Summary: Jesus doesn't say that the poor widow gave more than anyone else. Rather, he says that she gave “more than all.” But why did Jesus say that she gave more than all? I would be delighted if you could rate this sermon and give brief feedback.


PRAY before starting the sermon.

ILLUSTRATION: {There is an old story about a king that was coming to visit a certain land.

The people in the land were so excited that a king would grace their little village with his presence.

They wanted to find a way to honor him and decided to do so by giving him the best of their wine.

Every person was to bring one cup of their best wine from home and they would all put it in one big pot, and when the king came he would taste the best wine from all the people.

One person thought if everyone else is bringing their best then I could bring water, it won’t make a bit of difference with hundreds of others bringing their best.

When the king arrived and tasted the wine, he discovered that it was all water.

The king was not honored.}

How is your giving?

Do you give the best wine to the Lord or do you give mere water to him?

If you just give water, the King of kings will not be honored.

Today’s text talks about a poor widow who gave her best; in fact, she gave all that she had!

Would you take God’s Word and turn your Bibles with me to MARK 12:41-44 (READ)?

I have entitled today’s sermon as: “SACRIFICIAL GIVING.”

In the passage that we read today, we see that:

CENTRAL PROPOSITION OF THE TEXT: Jesus assesses our giving by watching how and what we give.

FALLEN CONDITION FOCUS: Already dealt with.

As Jesus went to the temple, be began condemning the religious authorities for making the Father’s Temple a den or robbers.

However, he ends his visit to the Temple by commending a poor widow.

It’s an amazing contrast between the greed of the religious leaders and the sacrificial generosity of this poor widow.

This story also points to Jesus, who gave his all (his very life) to save sinners.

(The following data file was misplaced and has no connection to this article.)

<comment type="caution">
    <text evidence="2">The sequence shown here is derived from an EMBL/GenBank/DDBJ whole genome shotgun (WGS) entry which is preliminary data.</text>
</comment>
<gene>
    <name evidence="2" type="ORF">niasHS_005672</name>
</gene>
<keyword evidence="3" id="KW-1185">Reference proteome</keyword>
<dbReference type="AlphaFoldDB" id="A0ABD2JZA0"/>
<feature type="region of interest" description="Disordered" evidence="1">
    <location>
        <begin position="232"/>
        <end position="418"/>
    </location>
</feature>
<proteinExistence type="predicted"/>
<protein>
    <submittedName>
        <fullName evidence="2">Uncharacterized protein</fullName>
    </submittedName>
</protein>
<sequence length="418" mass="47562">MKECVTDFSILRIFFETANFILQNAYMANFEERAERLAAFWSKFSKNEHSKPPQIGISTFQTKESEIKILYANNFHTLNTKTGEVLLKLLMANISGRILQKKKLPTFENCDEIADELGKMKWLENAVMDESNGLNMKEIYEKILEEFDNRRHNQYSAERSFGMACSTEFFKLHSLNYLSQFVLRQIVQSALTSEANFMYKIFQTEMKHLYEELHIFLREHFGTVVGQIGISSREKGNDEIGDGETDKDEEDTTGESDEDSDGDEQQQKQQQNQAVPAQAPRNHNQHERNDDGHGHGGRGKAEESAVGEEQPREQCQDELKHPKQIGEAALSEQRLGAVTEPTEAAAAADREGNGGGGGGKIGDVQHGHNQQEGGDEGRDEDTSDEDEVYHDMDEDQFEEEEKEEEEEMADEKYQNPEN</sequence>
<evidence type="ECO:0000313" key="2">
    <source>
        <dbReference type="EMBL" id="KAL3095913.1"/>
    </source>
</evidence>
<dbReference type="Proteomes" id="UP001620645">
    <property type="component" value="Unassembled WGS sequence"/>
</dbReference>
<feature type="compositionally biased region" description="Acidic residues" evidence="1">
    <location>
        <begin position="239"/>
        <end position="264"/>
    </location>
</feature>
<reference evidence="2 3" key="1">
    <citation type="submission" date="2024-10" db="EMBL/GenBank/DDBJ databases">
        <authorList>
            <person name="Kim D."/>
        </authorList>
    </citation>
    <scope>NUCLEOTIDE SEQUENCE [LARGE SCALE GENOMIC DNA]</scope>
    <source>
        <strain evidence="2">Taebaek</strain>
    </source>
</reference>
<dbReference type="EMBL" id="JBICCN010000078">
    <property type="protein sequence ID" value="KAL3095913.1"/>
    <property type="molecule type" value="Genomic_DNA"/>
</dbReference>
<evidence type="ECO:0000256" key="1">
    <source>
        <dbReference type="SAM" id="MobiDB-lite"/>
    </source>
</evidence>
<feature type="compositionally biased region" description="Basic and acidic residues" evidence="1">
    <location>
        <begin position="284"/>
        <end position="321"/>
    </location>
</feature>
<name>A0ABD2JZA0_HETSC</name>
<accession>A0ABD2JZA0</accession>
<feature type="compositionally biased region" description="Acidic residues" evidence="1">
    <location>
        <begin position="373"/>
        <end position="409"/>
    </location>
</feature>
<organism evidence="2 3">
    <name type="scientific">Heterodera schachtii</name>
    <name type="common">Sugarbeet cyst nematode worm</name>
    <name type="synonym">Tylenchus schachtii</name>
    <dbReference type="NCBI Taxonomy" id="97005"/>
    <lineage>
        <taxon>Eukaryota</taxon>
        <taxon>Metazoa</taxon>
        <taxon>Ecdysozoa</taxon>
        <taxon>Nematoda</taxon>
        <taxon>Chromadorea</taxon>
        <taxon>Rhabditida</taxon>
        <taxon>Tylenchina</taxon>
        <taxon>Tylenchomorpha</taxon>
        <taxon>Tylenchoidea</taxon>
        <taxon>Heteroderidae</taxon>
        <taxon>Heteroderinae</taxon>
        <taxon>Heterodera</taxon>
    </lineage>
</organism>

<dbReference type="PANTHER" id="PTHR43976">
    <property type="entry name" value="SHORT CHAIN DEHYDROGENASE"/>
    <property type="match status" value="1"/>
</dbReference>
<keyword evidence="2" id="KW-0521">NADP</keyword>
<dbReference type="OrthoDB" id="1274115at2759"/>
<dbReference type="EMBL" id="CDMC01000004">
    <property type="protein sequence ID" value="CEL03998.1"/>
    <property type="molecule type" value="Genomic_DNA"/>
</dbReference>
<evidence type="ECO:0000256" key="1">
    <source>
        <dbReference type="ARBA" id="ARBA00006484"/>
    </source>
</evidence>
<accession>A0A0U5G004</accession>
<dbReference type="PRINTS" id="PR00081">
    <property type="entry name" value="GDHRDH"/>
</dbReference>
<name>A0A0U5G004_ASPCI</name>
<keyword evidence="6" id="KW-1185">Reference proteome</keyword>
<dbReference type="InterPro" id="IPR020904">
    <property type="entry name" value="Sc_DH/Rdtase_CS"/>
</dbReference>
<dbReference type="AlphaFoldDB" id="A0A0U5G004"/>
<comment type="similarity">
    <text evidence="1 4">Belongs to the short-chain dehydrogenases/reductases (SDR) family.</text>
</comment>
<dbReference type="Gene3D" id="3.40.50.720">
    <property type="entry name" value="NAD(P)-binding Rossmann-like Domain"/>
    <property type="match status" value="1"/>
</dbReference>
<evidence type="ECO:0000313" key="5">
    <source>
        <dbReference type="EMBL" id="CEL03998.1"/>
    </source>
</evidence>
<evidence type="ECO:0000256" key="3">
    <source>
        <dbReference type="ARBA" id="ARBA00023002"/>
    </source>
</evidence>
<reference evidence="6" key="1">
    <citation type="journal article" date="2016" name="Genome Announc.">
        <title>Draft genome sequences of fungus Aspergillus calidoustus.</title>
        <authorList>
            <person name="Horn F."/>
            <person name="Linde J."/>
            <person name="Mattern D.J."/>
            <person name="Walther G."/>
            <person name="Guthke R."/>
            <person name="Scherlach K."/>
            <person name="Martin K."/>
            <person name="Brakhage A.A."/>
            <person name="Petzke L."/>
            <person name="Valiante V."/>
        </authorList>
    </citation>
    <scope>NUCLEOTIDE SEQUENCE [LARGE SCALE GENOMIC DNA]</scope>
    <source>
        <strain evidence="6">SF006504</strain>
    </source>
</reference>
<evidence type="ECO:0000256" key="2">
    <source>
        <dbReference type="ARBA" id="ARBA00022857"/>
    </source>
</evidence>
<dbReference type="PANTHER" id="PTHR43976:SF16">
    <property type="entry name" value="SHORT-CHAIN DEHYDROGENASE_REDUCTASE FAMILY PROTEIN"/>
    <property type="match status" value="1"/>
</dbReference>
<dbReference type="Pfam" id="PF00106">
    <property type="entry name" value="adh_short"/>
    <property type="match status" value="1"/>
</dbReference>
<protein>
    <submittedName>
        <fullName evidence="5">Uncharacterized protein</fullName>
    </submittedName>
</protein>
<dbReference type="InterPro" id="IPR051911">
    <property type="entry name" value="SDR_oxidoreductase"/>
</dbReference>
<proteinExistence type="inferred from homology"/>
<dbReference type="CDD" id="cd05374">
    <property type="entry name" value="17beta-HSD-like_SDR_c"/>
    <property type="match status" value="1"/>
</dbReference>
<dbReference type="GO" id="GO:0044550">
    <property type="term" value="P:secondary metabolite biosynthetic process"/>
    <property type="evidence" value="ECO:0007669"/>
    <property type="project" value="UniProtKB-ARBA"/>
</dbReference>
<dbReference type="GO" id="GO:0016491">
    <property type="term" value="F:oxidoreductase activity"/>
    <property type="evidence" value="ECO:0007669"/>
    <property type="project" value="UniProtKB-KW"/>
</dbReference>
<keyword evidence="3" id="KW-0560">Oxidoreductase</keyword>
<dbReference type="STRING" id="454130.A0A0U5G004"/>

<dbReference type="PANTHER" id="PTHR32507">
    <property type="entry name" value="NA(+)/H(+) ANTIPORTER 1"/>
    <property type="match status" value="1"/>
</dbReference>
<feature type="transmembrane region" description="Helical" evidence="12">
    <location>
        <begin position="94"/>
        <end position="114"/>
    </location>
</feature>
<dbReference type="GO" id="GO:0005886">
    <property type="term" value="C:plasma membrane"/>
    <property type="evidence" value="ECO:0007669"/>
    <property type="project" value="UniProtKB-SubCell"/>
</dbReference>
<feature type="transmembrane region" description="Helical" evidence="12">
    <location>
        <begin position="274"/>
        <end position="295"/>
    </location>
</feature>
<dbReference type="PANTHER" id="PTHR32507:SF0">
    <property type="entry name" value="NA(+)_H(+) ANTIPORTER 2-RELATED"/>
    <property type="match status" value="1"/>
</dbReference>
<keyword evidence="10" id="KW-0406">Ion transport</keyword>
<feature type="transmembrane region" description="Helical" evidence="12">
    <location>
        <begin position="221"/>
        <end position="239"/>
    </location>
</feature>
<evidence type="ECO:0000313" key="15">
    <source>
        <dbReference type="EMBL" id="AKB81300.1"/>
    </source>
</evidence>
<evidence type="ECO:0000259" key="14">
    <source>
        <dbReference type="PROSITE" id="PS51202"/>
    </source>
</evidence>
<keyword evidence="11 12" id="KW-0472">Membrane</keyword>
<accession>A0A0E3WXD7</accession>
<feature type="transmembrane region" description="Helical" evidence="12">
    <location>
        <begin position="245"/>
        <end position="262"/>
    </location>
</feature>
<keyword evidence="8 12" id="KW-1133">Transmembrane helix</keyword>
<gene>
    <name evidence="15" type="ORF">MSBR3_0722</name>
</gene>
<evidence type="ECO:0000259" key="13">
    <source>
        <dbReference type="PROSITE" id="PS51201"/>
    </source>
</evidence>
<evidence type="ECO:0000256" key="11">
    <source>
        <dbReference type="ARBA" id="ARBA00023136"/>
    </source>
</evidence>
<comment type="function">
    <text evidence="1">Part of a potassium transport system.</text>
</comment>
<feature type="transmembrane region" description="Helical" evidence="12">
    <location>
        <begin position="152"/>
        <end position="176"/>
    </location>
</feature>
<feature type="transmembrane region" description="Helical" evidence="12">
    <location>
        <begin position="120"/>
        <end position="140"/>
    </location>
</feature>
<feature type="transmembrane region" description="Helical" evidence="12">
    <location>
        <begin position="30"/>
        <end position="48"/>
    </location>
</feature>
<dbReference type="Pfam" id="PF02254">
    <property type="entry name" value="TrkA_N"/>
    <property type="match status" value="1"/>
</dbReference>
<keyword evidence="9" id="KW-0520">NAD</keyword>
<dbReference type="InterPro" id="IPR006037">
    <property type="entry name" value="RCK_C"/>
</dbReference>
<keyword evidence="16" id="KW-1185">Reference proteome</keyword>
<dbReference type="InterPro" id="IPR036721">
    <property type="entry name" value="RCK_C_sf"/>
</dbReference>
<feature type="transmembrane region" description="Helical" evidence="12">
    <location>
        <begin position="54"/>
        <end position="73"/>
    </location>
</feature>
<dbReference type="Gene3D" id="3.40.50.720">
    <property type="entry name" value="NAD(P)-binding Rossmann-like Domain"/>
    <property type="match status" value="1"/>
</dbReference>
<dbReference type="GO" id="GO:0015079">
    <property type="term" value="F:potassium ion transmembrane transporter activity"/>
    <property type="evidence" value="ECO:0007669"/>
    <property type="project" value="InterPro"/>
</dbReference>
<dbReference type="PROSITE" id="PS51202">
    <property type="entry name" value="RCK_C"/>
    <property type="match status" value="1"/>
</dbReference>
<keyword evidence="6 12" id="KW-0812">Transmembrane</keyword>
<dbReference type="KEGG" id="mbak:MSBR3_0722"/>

Though this widow’s sacrifice needs to be commended, we must also lament the fact that she gave sacrificially to the “den of robbers.”

She gives to the religious system which actually exploited her.

The religious leaders devoured these poor people and lived a life of luxury with their sacrificial offerings.

The victims were giving to their oppressors.

The temple couldn’t really help the poor and the oppressed as it became a “den of robbers.”

This story presents the need for Jesus, who is the real temple.

The temple in Jerusalem was a mere shadow of Jesus.

We don’t need a grand and expensive temple in Jerusalem because Jesus himself is the temple.

As the followers of Jesus, our focus must be on people rather than the rituals and the grand temple in Jerusalem.

Read 1 Timothy 5:16.

Read James 1:27.

However, the story of the poor widow teaches us important lessons about sacrificial giving.

THE PURPOSE BRIDGE: To challenge the members of EAGC to give sacrificially.

CENTRAL PROPOSITION OF THE SERMON: I have used inductive proposition for this sermon.


Refer Mark 12:41-42.

Read Mark 12:41.

Jesus sat down opposite the treasury.

Probably he was tired after all the opposition he had to encounter.

The treasury was around the court of the women where men and women were allowed to go.

There were 13 trumpet-shaped boxes that served as the treasury.

People could bring in their offerings and drop them in one of these 13 offering boxes.

Jesus literally kept watching (imperfect tense in Greek) the people putting money.

A. Many rich put in a large amount of money.

Read Mark 12:41.

Many rich people gave huge sums of money.

As they gave huge sums of money, their offerings probably made a loud clanging symbol because the entryway of the offering boxes was made of metal.

They didn’t have paper currency in those days.

The rich gave a lot of money.

But the rich continued to remain rich even after giving a sizeable offering.

They gave out of their abundance.

B. A poor widow gave two small copper coins.

Read Mark 12:42.

However, the poor widow’s offering was not loud enough.

She was not just a widow, but a “poor widow.”

Probably, she was one of the widows who was devoured by the scribes (refer Mark 12:40).

She gave two small copper coins (Greek: lepta), which was equal to a penny (Greek: kodrantes), which is 1/64th of a day’s wages of a laborer.

In fact, the Greek word ‘lepta’ means ‘a tiny thing.’

It was the smallest coin available in circulation.

If the average wage of a person in Rs. 500, 1/64th of it would be about 8 rupees.

This poor widow could have kept one copper coin.

But she gave everything she had.

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